By the nature of their influence on decorative compositions, hosts are rightly called plants that create harmony. Hosts, thanks to large leaves and ornamentation, bring orderliness even in compositions with a chaotic pattern. They soften, soothe, balance plants of different nature, enhance the beauty of neighbors or neutralize the imperfections of greenery, make them perceive the color scheme holistically and easily bring unity to any group. Hosta can both add attractiveness and soften the variation in characteristics of contrasting plants.

The use of the host in the design meets all the principles of modern design, including the desire to minimize planting maintenance. Hosts are not just unpretentious plants that do not cause trouble even for novice gardeners. They are almost maintenance-free, take decades to grow and look luxurious in any setting. Weeds do not grow among large hosts. They fit into the concept of a lazy or thrifty garden, justifying the purchase of varieties and allowing diversity to be maintained while using a minimum number of species.

With the help of the host, you can play with optical illusions and bring even the darkest corners to life. They literally color the garden, enlivening the compositions both in terms of introducing an ornamental effect and in their coloristic influence.

Hosts in garden design
Hosts in garden design

The hosts in the garden can be used both as a solo plant and in monogroups, placing different varieties or identical specimens with spots, and in complex compositions. In the design of garden ensembles, hosts use:

  • to create host flower beds;
  • to decorate the leading edge of compositions;
  • for arranging patterned, architectural, graphic accents and contrasts;
  • as a curb plant;
  • in landscape compositions in secluded lighting;
  • in freely growing groups;
  • in shady flower beds and beds;
  • in parterres, patterned mixborders, arabesques;
  • in rockeries;
  • as a soloist or large spots on the lawn (tall and sun-loving varieties);
  • in the design of regular mixborders and flower beds;
  • in rock gardens and play with rock fill and Japanese-style recreation areas;
  • as a large-leaved plant in the design of all types of flower beds;
  • in the design of water bodies, including for framing small decorative ponds or introducing harmony and architectural accents into coastlines;
  • for edging or padding solo shrubs and trees, for filling spaces between large ornamental plants and as an alternative to shady lawns (single or multi-tiered planting, play with perspective and light).

If the hosts look great even in plantings without a visible structure or pattern, in imitation of thickets or landscape flower beds, then it is better to be guided by geometry and symmetry in planting the plants themselves. The hosts are placed not chaotically, but in an orderly manner, correlating with the largest plants in the ensemble and observing an equal or proportional ratio between the bushes.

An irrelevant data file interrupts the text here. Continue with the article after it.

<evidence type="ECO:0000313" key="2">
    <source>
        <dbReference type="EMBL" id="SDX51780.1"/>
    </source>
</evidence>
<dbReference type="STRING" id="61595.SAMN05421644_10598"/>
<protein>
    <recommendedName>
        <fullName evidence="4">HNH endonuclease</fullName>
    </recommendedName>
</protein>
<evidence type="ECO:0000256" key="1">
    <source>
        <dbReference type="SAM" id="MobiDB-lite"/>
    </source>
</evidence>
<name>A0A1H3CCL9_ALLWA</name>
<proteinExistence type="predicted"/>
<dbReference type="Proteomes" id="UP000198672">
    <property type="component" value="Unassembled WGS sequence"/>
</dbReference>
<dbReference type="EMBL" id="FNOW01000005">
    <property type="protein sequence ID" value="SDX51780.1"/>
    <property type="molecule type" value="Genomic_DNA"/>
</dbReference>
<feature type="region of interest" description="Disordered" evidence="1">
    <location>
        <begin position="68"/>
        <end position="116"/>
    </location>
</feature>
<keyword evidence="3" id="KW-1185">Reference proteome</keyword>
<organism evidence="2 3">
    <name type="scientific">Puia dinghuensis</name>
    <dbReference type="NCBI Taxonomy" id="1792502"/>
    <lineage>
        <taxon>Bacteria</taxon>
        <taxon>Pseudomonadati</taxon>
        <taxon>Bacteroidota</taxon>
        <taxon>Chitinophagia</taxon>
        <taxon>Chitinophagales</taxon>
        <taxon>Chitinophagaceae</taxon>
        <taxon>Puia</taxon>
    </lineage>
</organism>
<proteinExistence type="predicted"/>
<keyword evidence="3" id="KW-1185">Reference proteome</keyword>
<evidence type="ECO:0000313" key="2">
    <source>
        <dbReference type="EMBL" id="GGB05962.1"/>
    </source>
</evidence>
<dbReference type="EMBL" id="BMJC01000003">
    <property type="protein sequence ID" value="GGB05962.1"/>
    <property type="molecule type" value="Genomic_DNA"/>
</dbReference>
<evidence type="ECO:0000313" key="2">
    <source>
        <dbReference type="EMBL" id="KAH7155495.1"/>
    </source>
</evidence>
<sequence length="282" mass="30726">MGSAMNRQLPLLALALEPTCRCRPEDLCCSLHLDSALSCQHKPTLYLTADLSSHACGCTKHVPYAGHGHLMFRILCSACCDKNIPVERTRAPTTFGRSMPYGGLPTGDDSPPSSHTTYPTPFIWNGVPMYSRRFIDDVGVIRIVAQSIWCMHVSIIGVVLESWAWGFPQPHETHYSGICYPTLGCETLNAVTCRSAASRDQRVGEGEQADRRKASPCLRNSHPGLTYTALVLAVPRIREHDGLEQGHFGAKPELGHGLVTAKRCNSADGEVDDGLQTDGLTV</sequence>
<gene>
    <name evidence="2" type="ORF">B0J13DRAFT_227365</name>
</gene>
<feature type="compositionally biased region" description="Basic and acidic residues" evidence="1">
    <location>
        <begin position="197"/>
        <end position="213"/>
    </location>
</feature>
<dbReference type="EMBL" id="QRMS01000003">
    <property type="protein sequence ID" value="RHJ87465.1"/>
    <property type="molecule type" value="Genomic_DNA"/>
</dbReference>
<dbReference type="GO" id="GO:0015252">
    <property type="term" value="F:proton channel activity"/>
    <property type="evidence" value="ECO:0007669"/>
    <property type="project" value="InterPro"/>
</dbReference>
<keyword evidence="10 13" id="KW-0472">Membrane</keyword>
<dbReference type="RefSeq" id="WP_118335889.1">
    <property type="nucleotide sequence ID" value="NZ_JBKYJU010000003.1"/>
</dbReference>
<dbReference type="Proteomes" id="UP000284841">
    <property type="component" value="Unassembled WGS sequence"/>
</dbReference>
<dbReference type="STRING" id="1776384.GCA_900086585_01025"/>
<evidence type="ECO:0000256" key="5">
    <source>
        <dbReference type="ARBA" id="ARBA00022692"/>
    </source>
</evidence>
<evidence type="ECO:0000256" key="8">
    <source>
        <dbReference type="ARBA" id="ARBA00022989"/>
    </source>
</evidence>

Hosts bring order where it is lacking, and this property is enhanced with a landing strategy. When placing hosts, even in the foreground, it is worth considering alternation, considering the interaction of masses, contours, volumes and the fullness of the composition.

Hosts are also viewed as a cut culture. The inflorescences of these beauties are admired only in gardens, but the leaves are used for bouquets and arrangements quite often.

Hosts mix well with each other
Hosts mix well with each other

Selection of partners for the host

Fully responding to their reputation as a versatile plant, hosts go well with any garden crop. Of course, the growing conditions and the similarity of care always remain a limitation on the selection of partners, but hosts that are able to decorate any composition and corner in the garden will look great with almost any plants nearby. Neither large-leaved, nor flowering, nor decorative leafy crops are excluded from the list of suitable partners for this plant.

In traditional use in secluded corners of the garden, ferns, aquilegia, and astilbe are always the best partners for the host. Periwinkles are planted around the host as a complementary ground cover. Regardless of the lighting, contrasting both in texture and in character, a neighbor for a host can be selected from among ornamental cereals, among which not all species are also sun-loving.

Buzulniks, delphiniums, milkweed, geykhera and cuffs perfectly fit into the composition with hosts. A unique contrast with the leaves of the hosta will create the shining velvet of the Byzantine silver purse. The accents in the compositions will easily be set by any bulbous - both spring and summer or autumn flowering. Host irises, forget-me-nots, daylilies, poppies are inimitable in the company.

There are no restrictions among shrubs and decorative trees. From roses and spirits to rhododendrons, honeysuckles and hydrangeas, hosts are capable of bringing a new dimension to any soloist.

If the compositions with the hosta lack imposingness, it is worth stopping attention on annuals that can fill in the voids or place color accents. Begonias are the best candidate for a place next to a magnificent hosta, but lobelias, sage, surfinias, marigolds, etc. will also reveal their beauty.